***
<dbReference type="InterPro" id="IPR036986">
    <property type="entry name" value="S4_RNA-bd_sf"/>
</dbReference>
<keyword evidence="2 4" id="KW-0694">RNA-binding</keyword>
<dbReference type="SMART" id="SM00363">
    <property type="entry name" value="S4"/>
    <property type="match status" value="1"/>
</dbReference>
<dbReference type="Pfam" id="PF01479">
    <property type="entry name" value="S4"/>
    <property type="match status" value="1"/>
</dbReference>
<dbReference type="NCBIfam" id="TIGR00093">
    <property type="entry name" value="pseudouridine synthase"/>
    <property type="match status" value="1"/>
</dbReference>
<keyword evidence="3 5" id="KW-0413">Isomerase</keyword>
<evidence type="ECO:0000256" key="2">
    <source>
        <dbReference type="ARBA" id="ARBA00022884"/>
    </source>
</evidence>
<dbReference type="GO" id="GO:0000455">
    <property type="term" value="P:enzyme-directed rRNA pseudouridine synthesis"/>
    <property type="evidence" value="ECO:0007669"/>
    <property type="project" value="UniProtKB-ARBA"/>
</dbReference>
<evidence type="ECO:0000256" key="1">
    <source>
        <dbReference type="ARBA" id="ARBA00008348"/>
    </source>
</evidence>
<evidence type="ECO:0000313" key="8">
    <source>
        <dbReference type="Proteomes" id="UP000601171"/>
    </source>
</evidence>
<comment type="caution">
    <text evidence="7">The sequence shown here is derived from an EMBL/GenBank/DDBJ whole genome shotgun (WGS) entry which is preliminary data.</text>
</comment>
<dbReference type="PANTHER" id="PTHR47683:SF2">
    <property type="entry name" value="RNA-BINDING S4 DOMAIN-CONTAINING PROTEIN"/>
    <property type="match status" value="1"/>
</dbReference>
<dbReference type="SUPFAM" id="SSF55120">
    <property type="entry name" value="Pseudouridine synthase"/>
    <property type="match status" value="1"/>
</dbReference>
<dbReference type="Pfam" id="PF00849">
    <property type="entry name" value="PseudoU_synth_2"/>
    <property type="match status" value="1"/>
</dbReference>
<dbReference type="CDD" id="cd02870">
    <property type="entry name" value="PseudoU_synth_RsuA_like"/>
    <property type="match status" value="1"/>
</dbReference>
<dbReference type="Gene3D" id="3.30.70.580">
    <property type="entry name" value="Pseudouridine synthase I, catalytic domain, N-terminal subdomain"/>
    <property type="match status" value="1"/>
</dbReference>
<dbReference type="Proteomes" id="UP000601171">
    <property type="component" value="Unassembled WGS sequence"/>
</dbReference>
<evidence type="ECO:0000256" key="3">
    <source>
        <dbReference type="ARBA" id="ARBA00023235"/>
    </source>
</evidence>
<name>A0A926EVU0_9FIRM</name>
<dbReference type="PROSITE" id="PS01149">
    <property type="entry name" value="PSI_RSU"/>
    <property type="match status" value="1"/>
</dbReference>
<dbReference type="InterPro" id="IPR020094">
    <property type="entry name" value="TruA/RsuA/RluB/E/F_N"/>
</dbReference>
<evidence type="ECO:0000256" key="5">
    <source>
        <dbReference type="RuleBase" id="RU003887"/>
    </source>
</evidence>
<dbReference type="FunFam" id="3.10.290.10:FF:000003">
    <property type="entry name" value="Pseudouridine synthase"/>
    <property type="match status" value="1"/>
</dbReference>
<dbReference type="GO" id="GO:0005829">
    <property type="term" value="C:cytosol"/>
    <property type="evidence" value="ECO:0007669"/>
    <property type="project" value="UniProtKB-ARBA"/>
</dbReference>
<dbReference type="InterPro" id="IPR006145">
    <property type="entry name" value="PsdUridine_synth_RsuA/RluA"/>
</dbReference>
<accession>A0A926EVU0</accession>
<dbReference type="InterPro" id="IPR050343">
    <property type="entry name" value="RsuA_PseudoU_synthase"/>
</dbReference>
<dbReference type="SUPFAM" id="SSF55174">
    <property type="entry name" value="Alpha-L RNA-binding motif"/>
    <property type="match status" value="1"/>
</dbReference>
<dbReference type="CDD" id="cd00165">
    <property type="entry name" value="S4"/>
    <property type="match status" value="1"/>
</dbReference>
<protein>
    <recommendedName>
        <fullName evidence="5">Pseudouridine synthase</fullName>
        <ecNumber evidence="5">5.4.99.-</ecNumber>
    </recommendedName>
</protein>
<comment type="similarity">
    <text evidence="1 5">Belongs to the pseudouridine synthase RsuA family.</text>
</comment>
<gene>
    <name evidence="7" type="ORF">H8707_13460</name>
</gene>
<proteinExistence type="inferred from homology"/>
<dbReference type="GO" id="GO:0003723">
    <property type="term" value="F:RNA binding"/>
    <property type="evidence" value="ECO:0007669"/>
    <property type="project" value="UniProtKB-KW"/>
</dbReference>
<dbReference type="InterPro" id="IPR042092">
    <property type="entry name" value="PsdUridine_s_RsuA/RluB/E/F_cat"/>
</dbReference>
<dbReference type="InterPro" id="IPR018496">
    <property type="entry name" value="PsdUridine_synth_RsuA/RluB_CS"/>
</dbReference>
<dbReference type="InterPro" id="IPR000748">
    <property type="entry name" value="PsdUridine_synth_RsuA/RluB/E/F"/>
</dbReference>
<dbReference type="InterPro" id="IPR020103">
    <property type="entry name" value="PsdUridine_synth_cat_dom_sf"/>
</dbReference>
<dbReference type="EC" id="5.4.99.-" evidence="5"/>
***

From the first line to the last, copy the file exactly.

<dbReference type="InterPro" id="IPR036986">
    <property type="entry name" value="S4_RNA-bd_sf"/>
</dbReference>
<keyword evidence="2 4" id="KW-0694">RNA-binding</keyword>
<dbReference type="SMART" id="SM00363">
    <property type="entry name" value="S4"/>
    <property type="match status" value="1"/>
</dbReference>
<dbReference type="Pfam" id="PF01479">
    <property type="entry name" value="S4"/>
    <property type="match status" value="1"/>
</dbReference>
<dbReference type="NCBIfam" id="TIGR00093">
    <property type="entry name" value="pseudouridine synthase"/>
    <property type="match status" value="1"/>
</dbReference>
<keyword evidence="3 5" id="KW-0413">Isomerase</keyword>
<evidence type="ECO:0000256" key="2">
    <source>
        <dbReference type="ARBA" id="ARBA00022884"/>
    </source>
</evidence>
<dbReference type="GO" id="GO:0000455">
    <property type="term" value="P:enzyme-directed rRNA pseudouridine synthesis"/>
    <property type="evidence" value="ECO:0007669"/>
    <property type="project" value="UniProtKB-ARBA"/>
</dbReference>
<evidence type="ECO:0000256" key="1">
    <source>
        <dbReference type="ARBA" id="ARBA00008348"/>
    </source>
</evidence>
<evidence type="ECO:0000313" key="8">
    <source>
        <dbReference type="Proteomes" id="UP000601171"/>
    </source>
</evidence>
<comment type="caution">
    <text evidence="7">The sequence shown here is derived from an EMBL/GenBank/DDBJ whole genome shotgun (WGS) entry which is preliminary data.</text>
</comment>
<dbReference type="PANTHER" id="PTHR47683:SF2">
    <property type="entry name" value="RNA-BINDING S4 DOMAIN-CONTAINING PROTEIN"/>
    <property type="match status" value="1"/>
</dbReference>
<dbReference type="SUPFAM" id="SSF55120">
    <property type="entry name" value="Pseudouridine synthase"/>
    <property type="match status" value="1"/>
</dbReference>
<dbReference type="Pfam" id="PF00849">
    <property type="entry name" value="PseudoU_synth_2"/>
    <property type="match status" value="1"/>
</dbReference>
<dbReference type="CDD" id="cd02870">
    <property type="entry name" value="PseudoU_synth_RsuA_like"/>
    <property type="match status" value="1"/>
</dbReference>
<dbReference type="Gene3D" id="3.30.70.580">
    <property type="entry name" value="Pseudouridine synthase I, catalytic domain, N-terminal subdomain"/>
    <property type="match status" value="1"/>
</dbReference>
<dbReference type="Proteomes" id="UP000601171">
    <property type="component" value="Unassembled WGS sequence"/>
</dbReference>
<evidence type="ECO:0000256" key="3">
    <source>
        <dbReference type="ARBA" id="ARBA00023235"/>
    </source>
</evidence>
<name>A0A926EVU0_9FIRM</name>
<dbReference type="PROSITE" id="PS01149">
    <property type="entry name" value="PSI_RSU"/>
    <property type="match status" value="1"/>
</dbReference>
<dbReference type="InterPro" id="IPR020094">
    <property type="entry name" value="TruA/RsuA/RluB/E/F_N"/>
</dbReference>
<evidence type="ECO:0000256" key="5">
    <source>
        <dbReference type="RuleBase" id="RU003887"/>
    </source>
</evidence>
<dbReference type="FunFam" id="3.10.290.10:FF:000003">
    <property type="entry name" value="Pseudouridine synthase"/>
    <property type="match status" value="1"/>
</dbReference>
<dbReference type="GO" id="GO:0005829">
    <property type="term" value="C:cytosol"/>
    <property type="evidence" value="ECO:0007669"/>
    <property type="project" value="UniProtKB-ARBA"/>
</dbReference>
<dbReference type="InterPro" id="IPR006145">
    <property type="entry name" value="PsdUridine_synth_RsuA/RluA"/>
</dbReference>
<accession>A0A926EVU0</accession>
<dbReference type="InterPro" id="IPR050343">
    <property type="entry name" value="RsuA_PseudoU_synthase"/>
</dbReference>
<dbReference type="SUPFAM" id="SSF55174">
    <property type="entry name" value="Alpha-L RNA-binding motif"/>
    <property type="match status" value="1"/>
</dbReference>
<dbReference type="CDD" id="cd00165">
    <property type="entry name" value="S4"/>
    <property type="match status" value="1"/>
</dbReference>
<protein>
    <recommendedName>
        <fullName evidence="5">Pseudouridine synthase</fullName>
        <ecNumber evidence="5">5.4.99.-</ecNumber>
    </recommendedName>
</protein>
<comment type="similarity">
    <text evidence="1 5">Belongs to the pseudouridine synthase RsuA family.</text>
</comment>
<gene>
    <name evidence="7" type="ORF">H8707_13460</name>
</gene>
<proteinExistence type="inferred from homology"/>
<dbReference type="GO" id="GO:0003723">
    <property type="term" value="F:RNA binding"/>
    <property type="evidence" value="ECO:0007669"/>
    <property type="project" value="UniProtKB-KW"/>
</dbReference>
<dbReference type="InterPro" id="IPR042092">
    <property type="entry name" value="PsdUridine_s_RsuA/RluB/E/F_cat"/>
</dbReference>
<dbReference type="InterPro" id="IPR018496">
    <property type="entry name" value="PsdUridine_synth_RsuA/RluB_CS"/>
</dbReference>
<dbReference type="InterPro" id="IPR000748">
    <property type="entry name" value="PsdUridine_synth_RsuA/RluB/E/F"/>
</dbReference>
<dbReference type="InterPro" id="IPR020103">
    <property type="entry name" value="PsdUridine_synth_cat_dom_sf"/>
</dbReference>
<dbReference type="EC" id="5.4.99.-" evidence="5"/>